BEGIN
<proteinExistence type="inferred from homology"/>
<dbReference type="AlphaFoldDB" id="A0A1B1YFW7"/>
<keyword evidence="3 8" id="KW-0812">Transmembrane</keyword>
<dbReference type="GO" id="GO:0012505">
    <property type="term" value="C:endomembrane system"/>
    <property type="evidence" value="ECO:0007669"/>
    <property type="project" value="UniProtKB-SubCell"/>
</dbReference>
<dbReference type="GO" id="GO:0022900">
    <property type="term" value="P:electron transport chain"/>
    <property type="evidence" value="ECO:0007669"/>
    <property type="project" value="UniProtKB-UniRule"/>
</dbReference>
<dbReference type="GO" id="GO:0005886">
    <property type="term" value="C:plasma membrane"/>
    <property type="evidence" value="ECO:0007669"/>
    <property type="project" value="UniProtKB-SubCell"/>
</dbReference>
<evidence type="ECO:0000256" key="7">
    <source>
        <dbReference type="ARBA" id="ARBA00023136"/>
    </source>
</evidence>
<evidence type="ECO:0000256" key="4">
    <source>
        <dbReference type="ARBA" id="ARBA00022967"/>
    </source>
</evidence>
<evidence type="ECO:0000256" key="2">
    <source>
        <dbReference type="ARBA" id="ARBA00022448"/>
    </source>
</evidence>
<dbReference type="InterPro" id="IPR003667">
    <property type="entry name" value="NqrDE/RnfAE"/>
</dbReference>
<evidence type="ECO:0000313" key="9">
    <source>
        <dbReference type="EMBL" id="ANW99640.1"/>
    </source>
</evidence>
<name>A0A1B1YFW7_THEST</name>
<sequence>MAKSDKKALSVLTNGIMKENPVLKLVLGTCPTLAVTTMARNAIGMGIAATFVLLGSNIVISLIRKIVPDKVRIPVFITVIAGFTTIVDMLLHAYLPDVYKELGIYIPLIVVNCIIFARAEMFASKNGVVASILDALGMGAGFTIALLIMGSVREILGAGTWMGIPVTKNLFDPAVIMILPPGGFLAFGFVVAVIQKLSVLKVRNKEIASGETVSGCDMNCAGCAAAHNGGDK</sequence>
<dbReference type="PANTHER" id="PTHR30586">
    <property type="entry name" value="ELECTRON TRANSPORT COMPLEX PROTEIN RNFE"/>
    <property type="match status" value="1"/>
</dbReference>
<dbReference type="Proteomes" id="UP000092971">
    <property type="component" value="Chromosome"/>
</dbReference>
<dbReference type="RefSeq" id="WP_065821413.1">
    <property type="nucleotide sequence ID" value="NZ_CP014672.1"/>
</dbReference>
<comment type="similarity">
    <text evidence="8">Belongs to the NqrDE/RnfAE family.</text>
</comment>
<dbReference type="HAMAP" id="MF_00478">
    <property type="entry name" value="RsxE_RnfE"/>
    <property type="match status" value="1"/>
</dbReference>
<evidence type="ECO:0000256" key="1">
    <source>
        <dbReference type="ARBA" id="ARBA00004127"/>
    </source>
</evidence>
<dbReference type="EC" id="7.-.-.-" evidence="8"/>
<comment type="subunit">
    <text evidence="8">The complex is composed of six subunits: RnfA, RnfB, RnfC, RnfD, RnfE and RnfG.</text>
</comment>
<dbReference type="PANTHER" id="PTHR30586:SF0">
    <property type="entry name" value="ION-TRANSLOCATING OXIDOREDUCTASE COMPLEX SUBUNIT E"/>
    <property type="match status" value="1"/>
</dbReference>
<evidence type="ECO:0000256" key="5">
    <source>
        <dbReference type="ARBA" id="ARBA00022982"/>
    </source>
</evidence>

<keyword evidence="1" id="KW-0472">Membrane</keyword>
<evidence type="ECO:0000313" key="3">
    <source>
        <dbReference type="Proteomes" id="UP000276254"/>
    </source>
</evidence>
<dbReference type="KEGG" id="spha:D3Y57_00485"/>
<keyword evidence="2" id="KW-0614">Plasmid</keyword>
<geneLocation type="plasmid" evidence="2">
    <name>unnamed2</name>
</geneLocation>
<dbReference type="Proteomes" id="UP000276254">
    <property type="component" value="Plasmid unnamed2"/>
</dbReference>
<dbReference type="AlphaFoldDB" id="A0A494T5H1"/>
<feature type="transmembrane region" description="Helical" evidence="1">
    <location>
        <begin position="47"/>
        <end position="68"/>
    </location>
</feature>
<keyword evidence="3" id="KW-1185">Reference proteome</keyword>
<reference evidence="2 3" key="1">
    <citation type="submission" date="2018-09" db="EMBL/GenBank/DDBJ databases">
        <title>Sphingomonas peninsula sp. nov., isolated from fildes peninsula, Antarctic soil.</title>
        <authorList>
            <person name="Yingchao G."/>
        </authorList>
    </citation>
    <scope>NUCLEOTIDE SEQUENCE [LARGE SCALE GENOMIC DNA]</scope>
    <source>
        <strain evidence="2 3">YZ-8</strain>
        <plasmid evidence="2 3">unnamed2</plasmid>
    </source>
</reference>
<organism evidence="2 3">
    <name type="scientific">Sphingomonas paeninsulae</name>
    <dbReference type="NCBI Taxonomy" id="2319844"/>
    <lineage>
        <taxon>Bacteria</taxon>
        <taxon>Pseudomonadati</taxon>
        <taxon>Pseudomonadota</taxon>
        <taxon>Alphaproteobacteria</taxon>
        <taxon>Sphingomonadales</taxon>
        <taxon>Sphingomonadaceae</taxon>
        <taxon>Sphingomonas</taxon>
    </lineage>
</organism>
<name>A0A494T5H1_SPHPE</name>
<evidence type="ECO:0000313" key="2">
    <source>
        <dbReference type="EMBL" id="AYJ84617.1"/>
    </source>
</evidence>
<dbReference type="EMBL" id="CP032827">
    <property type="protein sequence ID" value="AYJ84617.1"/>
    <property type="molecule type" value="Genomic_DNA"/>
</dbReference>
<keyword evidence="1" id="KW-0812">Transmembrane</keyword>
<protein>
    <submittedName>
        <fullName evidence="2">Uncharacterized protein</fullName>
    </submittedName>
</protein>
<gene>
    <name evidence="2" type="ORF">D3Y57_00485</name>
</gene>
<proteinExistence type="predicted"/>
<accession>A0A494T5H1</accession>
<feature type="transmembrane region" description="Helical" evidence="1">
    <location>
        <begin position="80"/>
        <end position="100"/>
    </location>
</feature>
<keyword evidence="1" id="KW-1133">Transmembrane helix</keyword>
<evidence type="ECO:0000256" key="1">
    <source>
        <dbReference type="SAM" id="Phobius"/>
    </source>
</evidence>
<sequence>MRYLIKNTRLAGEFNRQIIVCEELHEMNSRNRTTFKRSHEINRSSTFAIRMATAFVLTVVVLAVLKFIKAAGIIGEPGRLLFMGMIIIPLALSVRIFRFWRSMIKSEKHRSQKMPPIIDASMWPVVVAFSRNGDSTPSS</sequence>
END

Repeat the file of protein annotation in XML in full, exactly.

<proteinExistence type="inferred from homology"/>
<dbReference type="AlphaFoldDB" id="A0A1B1YFW7"/>
<keyword evidence="3 8" id="KW-0812">Transmembrane</keyword>
<dbReference type="GO" id="GO:0012505">
    <property type="term" value="C:endomembrane system"/>
    <property type="evidence" value="ECO:0007669"/>
    <property type="project" value="UniProtKB-SubCell"/>
</dbReference>
<dbReference type="GO" id="GO:0022900">
    <property type="term" value="P:electron transport chain"/>
    <property type="evidence" value="ECO:0007669"/>
    <property type="project" value="UniProtKB-UniRule"/>
</dbReference>
<dbReference type="GO" id="GO:0005886">
    <property type="term" value="C:plasma membrane"/>
    <property type="evidence" value="ECO:0007669"/>
    <property type="project" value="UniProtKB-SubCell"/>
</dbReference>
<evidence type="ECO:0000256" key="7">
    <source>
        <dbReference type="ARBA" id="ARBA00023136"/>
    </source>
</evidence>
<evidence type="ECO:0000256" key="4">
    <source>
        <dbReference type="ARBA" id="ARBA00022967"/>
    </source>
</evidence>
<evidence type="ECO:0000256" key="2">
    <source>
        <dbReference type="ARBA" id="ARBA00022448"/>
    </source>
</evidence>
<dbReference type="InterPro" id="IPR003667">
    <property type="entry name" value="NqrDE/RnfAE"/>
</dbReference>
<evidence type="ECO:0000313" key="9">
    <source>
        <dbReference type="EMBL" id="ANW99640.1"/>
    </source>
</evidence>
<name>A0A1B1YFW7_THEST</name>
<sequence>MAKSDKKALSVLTNGIMKENPVLKLVLGTCPTLAVTTMARNAIGMGIAATFVLLGSNIVISLIRKIVPDKVRIPVFITVIAGFTTIVDMLLHAYLPDVYKELGIYIPLIVVNCIIFARAEMFASKNGVVASILDALGMGAGFTIALLIMGSVREILGAGTWMGIPVTKNLFDPAVIMILPPGGFLAFGFVVAVIQKLSVLKVRNKEIASGETVSGCDMNCAGCAAAHNGGDK</sequence>
<dbReference type="PANTHER" id="PTHR30586">
    <property type="entry name" value="ELECTRON TRANSPORT COMPLEX PROTEIN RNFE"/>
    <property type="match status" value="1"/>
</dbReference>
<dbReference type="Proteomes" id="UP000092971">
    <property type="component" value="Chromosome"/>
</dbReference>
<dbReference type="RefSeq" id="WP_065821413.1">
    <property type="nucleotide sequence ID" value="NZ_CP014672.1"/>
</dbReference>
<comment type="similarity">
    <text evidence="8">Belongs to the NqrDE/RnfAE family.</text>
</comment>
<dbReference type="HAMAP" id="MF_00478">
    <property type="entry name" value="RsxE_RnfE"/>
    <property type="match status" value="1"/>
</dbReference>
<evidence type="ECO:0000256" key="1">
    <source>
        <dbReference type="ARBA" id="ARBA00004127"/>
    </source>
</evidence>
<dbReference type="EC" id="7.-.-.-" evidence="8"/>
<comment type="subunit">
    <text evidence="8">The complex is composed of six subunits: RnfA, RnfB, RnfC, RnfD, RnfE and RnfG.</text>
</comment>
<dbReference type="PANTHER" id="PTHR30586:SF0">
    <property type="entry name" value="ION-TRANSLOCATING OXIDOREDUCTASE COMPLEX SUBUNIT E"/>
    <property type="match status" value="1"/>
</dbReference>
<evidence type="ECO:0000256" key="5">
    <source>
        <dbReference type="ARBA" id="ARBA00022982"/>
    </source>
</evidence>

<keyword evidence="1" id="KW-0472">Membrane</keyword>
<evidence type="ECO:0000313" key="3">
    <source>
        <dbReference type="Proteomes" id="UP000276254"/>
    </source>
</evidence>
<dbReference type="KEGG" id="spha:D3Y57_00485"/>
<keyword evidence="2" id="KW-0614">Plasmid</keyword>
<geneLocation type="plasmid" evidence="2">
    <name>unnamed2</name>
</geneLocation>
<dbReference type="Proteomes" id="UP000276254">
    <property type="component" value="Plasmid unnamed2"/>
</dbReference>
<dbReference type="AlphaFoldDB" id="A0A494T5H1"/>
<feature type="transmembrane region" description="Helical" evidence="1">
    <location>
        <begin position="47"/>
        <end position="68"/>
    </location>
</feature>
<keyword evidence="3" id="KW-1185">Reference proteome</keyword>
<reference evidence="2 3" key="1">
    <citation type="submission" date="2018-09" db="EMBL/GenBank/DDBJ databases">
        <title>Sphingomonas peninsula sp. nov., isolated from fildes peninsula, Antarctic soil.</title>
        <authorList>
            <person name="Yingchao G."/>
        </authorList>
    </citation>
    <scope>NUCLEOTIDE SEQUENCE [LARGE SCALE GENOMIC DNA]</scope>
    <source>
        <strain evidence="2 3">YZ-8</strain>
        <plasmid evidence="2 3">unnamed2</plasmid>
    </source>
</reference>
<organism evidence="2 3">
    <name type="scientific">Sphingomonas paeninsulae</name>
    <dbReference type="NCBI Taxonomy" id="2319844"/>
    <lineage>
        <taxon>Bacteria</taxon>
        <taxon>Pseudomonadati</taxon>
        <taxon>Pseudomonadota</taxon>
        <taxon>Alphaproteobacteria</taxon>
        <taxon>Sphingomonadales</taxon>
        <taxon>Sphingomonadaceae</taxon>
        <taxon>Sphingomonas</taxon>
    </lineage>
</organism>
<name>A0A494T5H1_SPHPE</name>
<evidence type="ECO:0000313" key="2">
    <source>
        <dbReference type="EMBL" id="AYJ84617.1"/>
    </source>
</evidence>
<dbReference type="EMBL" id="CP032827">
    <property type="protein sequence ID" value="AYJ84617.1"/>
    <property type="molecule type" value="Genomic_DNA"/>
</dbReference>
<keyword evidence="1" id="KW-0812">Transmembrane</keyword>
<protein>
    <submittedName>
        <fullName evidence="2">Uncharacterized protein</fullName>
    </submittedName>
</protein>
<gene>
    <name evidence="2" type="ORF">D3Y57_00485</name>
</gene>
<proteinExistence type="predicted"/>
<accession>A0A494T5H1</accession>
<feature type="transmembrane region" description="Helical" evidence="1">
    <location>
        <begin position="80"/>
        <end position="100"/>
    </location>
</feature>
<keyword evidence="1" id="KW-1133">Transmembrane helix</keyword>
<evidence type="ECO:0000256" key="1">
    <source>
        <dbReference type="SAM" id="Phobius"/>
    </source>
</evidence>
<sequence>MRYLIKNTRLAGEFNRQIIVCEELHEMNSRNRTTFKRSHEINRSSTFAIRMATAFVLTVVVLAVLKFIKAAGIIGEPGRLLFMGMIIIPLALSVRIFRFWRSMIKSEKHRSQKMPPIIDASMWPVVVAFSRNGDSTPSS</sequence>